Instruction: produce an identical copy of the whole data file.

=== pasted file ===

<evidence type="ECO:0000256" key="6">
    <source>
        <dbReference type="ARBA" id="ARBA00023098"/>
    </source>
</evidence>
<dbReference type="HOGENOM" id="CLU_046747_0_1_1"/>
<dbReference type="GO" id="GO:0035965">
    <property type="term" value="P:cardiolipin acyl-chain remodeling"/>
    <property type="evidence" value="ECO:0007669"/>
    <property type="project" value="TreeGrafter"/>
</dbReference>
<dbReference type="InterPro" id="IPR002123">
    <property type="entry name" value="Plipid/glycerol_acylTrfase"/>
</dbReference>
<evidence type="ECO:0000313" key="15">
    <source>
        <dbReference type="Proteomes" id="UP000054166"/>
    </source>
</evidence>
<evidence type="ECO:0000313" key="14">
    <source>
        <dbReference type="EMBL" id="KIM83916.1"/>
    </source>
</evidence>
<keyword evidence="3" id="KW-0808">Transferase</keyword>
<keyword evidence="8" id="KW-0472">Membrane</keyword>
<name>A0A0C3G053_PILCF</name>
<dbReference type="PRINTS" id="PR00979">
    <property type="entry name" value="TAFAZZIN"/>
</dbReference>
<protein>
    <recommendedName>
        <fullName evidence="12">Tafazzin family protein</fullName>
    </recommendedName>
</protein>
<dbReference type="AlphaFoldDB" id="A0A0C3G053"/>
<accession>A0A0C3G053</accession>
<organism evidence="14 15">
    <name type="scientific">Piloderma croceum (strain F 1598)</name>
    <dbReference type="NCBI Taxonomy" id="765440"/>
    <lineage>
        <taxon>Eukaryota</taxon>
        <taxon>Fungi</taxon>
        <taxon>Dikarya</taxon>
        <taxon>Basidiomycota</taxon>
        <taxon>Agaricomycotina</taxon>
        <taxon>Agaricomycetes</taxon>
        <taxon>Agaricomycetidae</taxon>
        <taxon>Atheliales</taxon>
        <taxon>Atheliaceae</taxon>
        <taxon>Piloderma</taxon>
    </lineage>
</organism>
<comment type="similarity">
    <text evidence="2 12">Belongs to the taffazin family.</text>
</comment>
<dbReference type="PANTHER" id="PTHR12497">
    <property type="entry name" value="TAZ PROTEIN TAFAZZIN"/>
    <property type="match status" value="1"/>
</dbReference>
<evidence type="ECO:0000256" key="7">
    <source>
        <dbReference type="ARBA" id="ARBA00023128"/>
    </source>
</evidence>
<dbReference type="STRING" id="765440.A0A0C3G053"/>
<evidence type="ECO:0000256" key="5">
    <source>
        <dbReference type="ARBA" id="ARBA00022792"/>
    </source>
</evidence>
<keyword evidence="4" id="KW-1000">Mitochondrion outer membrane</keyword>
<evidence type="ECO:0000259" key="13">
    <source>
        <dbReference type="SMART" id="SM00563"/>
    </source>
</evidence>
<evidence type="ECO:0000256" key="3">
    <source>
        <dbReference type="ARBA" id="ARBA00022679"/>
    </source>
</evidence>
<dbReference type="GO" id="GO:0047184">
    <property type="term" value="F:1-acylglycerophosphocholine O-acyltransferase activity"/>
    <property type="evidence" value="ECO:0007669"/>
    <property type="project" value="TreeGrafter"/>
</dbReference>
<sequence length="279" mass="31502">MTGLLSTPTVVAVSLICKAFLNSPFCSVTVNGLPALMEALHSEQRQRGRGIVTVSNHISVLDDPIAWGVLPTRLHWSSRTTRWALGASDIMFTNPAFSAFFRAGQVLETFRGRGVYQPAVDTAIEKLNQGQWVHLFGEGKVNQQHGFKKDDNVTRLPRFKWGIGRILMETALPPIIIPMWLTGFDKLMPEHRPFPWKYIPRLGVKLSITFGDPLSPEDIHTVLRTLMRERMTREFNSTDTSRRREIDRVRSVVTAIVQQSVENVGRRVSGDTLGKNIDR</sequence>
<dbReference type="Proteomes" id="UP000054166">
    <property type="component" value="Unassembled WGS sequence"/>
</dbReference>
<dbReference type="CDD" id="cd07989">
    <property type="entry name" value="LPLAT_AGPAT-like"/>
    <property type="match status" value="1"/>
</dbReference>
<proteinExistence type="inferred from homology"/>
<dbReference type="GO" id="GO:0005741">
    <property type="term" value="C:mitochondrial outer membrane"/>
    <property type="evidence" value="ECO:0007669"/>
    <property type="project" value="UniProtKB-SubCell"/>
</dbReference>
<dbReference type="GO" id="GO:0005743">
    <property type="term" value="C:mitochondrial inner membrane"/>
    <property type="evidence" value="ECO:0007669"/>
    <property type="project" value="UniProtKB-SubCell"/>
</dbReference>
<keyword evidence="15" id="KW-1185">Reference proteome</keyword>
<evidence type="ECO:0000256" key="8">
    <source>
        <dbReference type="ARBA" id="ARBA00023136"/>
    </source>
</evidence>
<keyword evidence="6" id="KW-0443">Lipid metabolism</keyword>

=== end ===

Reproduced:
<evidence type="ECO:0000256" key="6">
    <source>
        <dbReference type="ARBA" id="ARBA00023098"/>
    </source>
</evidence>
<dbReference type="HOGENOM" id="CLU_046747_0_1_1"/>
<dbReference type="GO" id="GO:0035965">
    <property type="term" value="P:cardiolipin acyl-chain remodeling"/>
    <property type="evidence" value="ECO:0007669"/>
    <property type="project" value="TreeGrafter"/>
</dbReference>
<dbReference type="InterPro" id="IPR002123">
    <property type="entry name" value="Plipid/glycerol_acylTrfase"/>
</dbReference>
<evidence type="ECO:0000313" key="15">
    <source>
        <dbReference type="Proteomes" id="UP000054166"/>
    </source>
</evidence>
<evidence type="ECO:0000313" key="14">
    <source>
        <dbReference type="EMBL" id="KIM83916.1"/>
    </source>
</evidence>
<keyword evidence="3" id="KW-0808">Transferase</keyword>
<keyword evidence="8" id="KW-0472">Membrane</keyword>
<name>A0A0C3G053_PILCF</name>
<dbReference type="PRINTS" id="PR00979">
    <property type="entry name" value="TAFAZZIN"/>
</dbReference>
<protein>
    <recommendedName>
        <fullName evidence="12">Tafazzin family protein</fullName>
    </recommendedName>
</protein>
<dbReference type="AlphaFoldDB" id="A0A0C3G053"/>
<accession>A0A0C3G053</accession>
<organism evidence="14 15">
    <name type="scientific">Piloderma croceum (strain F 1598)</name>
    <dbReference type="NCBI Taxonomy" id="765440"/>
    <lineage>
        <taxon>Eukaryota</taxon>
        <taxon>Fungi</taxon>
        <taxon>Dikarya</taxon>
        <taxon>Basidiomycota</taxon>
        <taxon>Agaricomycotina</taxon>
        <taxon>Agaricomycetes</taxon>
        <taxon>Agaricomycetidae</taxon>
        <taxon>Atheliales</taxon>
        <taxon>Atheliaceae</taxon>
        <taxon>Piloderma</taxon>
    </lineage>
</organism>
<comment type="similarity">
    <text evidence="2 12">Belongs to the taffazin family.</text>
</comment>
<dbReference type="PANTHER" id="PTHR12497">
    <property type="entry name" value="TAZ PROTEIN TAFAZZIN"/>
    <property type="match status" value="1"/>
</dbReference>
<evidence type="ECO:0000256" key="7">
    <source>
        <dbReference type="ARBA" id="ARBA00023128"/>
    </source>
</evidence>
<dbReference type="STRING" id="765440.A0A0C3G053"/>
<evidence type="ECO:0000256" key="5">
    <source>
        <dbReference type="ARBA" id="ARBA00022792"/>
    </source>
</evidence>
<keyword evidence="4" id="KW-1000">Mitochondrion outer membrane</keyword>
<evidence type="ECO:0000259" key="13">
    <source>
        <dbReference type="SMART" id="SM00563"/>
    </source>
</evidence>
<evidence type="ECO:0000256" key="3">
    <source>
        <dbReference type="ARBA" id="ARBA00022679"/>
    </source>
</evidence>
<dbReference type="GO" id="GO:0047184">
    <property type="term" value="F:1-acylglycerophosphocholine O-acyltransferase activity"/>
    <property type="evidence" value="ECO:0007669"/>
    <property type="project" value="TreeGrafter"/>
</dbReference>
<sequence length="279" mass="31502">MTGLLSTPTVVAVSLICKAFLNSPFCSVTVNGLPALMEALHSEQRQRGRGIVTVSNHISVLDDPIAWGVLPTRLHWSSRTTRWALGASDIMFTNPAFSAFFRAGQVLETFRGRGVYQPAVDTAIEKLNQGQWVHLFGEGKVNQQHGFKKDDNVTRLPRFKWGIGRILMETALPPIIIPMWLTGFDKLMPEHRPFPWKYIPRLGVKLSITFGDPLSPEDIHTVLRTLMRERMTREFNSTDTSRRREIDRVRSVVTAIVQQSVENVGRRVSGDTLGKNIDR</sequence>
<dbReference type="Proteomes" id="UP000054166">
    <property type="component" value="Unassembled WGS sequence"/>
</dbReference>
<dbReference type="CDD" id="cd07989">
    <property type="entry name" value="LPLAT_AGPAT-like"/>
    <property type="match status" value="1"/>
</dbReference>
<proteinExistence type="inferred from homology"/>
<dbReference type="GO" id="GO:0005741">
    <property type="term" value="C:mitochondrial outer membrane"/>
    <property type="evidence" value="ECO:0007669"/>
    <property type="project" value="UniProtKB-SubCell"/>
</dbReference>
<dbReference type="GO" id="GO:0005743">
    <property type="term" value="C:mitochondrial inner membrane"/>
    <property type="evidence" value="ECO:0007669"/>
    <property type="project" value="UniProtKB-SubCell"/>
</dbReference>
<keyword evidence="15" id="KW-1185">Reference proteome</keyword>
<evidence type="ECO:0000256" key="8">
    <source>
        <dbReference type="ARBA" id="ARBA00023136"/>
    </source>
</evidence>
<keyword evidence="6" id="KW-0443">Lipid metabolism</keyword>